A 16th Century Russian medic at the court of Tsar Basil III prescribes the use of wormwood. (see details below) Wormwood comes in many forms, and it is unclear if the writer means grande wormwood, as used in real absinthe, or another variety.
What is interesting is to see the writer mention wormwood use in conception (could be a translation error). Is this an early reference to absinthe’s noted aphrodisiac effect? I don’t know, but it got me thinking. Tsar Basil certainly had problems producing an heir – he divorced his first wife as she was barren. His second wife later managed to produce a little darling called Ivan The Terrible! Ivan went on to beat his daugher in law causing a miscarriage, and then killed his own son.
Many people think that knowledge of herbs were much deeper in ancient times, that we have lost many secrets, is that right?
It is partly right. For instance modern physicians advice to take wormwood liqueur to improve appetite and stir up digestion. Nickolay Lubchanin advises to take wormwood juice with honey and sugar to those suffering from fever. To improve blood composition one must boil wormwood in wine and take it on an empty stomach in the morning.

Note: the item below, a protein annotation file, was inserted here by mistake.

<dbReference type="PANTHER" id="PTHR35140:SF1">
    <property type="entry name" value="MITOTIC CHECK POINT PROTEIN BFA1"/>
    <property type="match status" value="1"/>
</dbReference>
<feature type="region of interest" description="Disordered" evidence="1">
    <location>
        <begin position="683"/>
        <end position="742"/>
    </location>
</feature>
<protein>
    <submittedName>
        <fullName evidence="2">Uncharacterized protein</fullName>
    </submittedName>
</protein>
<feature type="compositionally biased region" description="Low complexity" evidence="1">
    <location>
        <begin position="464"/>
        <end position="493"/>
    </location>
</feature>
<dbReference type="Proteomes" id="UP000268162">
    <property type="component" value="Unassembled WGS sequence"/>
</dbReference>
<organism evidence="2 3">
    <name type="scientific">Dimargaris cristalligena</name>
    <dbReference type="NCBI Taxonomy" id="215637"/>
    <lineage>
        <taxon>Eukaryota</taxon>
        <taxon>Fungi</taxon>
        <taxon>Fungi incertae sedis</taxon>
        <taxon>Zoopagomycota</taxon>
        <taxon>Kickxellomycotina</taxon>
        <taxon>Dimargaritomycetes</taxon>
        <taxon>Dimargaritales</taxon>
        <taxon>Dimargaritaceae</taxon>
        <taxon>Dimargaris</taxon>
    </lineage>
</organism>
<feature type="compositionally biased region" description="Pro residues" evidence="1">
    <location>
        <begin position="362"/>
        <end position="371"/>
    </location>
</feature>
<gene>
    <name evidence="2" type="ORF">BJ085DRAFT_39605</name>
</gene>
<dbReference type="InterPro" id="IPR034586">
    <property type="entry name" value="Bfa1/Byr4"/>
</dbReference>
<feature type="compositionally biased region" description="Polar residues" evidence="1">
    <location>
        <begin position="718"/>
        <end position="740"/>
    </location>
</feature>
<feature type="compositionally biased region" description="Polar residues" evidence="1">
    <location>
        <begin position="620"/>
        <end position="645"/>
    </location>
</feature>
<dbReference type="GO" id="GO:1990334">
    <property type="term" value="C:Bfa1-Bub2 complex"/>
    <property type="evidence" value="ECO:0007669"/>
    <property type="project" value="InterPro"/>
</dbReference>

Another prescription is for ill eyes and eyelids: one must mix up wormwood juice with honey and smear one’s eyelids for “the eyes to become light”. If one drinks this compound, according to Nickolay Lubchanin, it helps conception. Wormwood juice was considered more useful than herb extract. Here is the analogue of modern popular “liver cleaning”: drink wormwood juice ten days running 3 zolotniks (1 zolotnik is equal to about 4,23 gram) mixed with sugar. It will give one a good skin colour.
Dr. Tatyana Isachenko talking to Pravda about a manuscript by Nickolay Lubchanin (1534)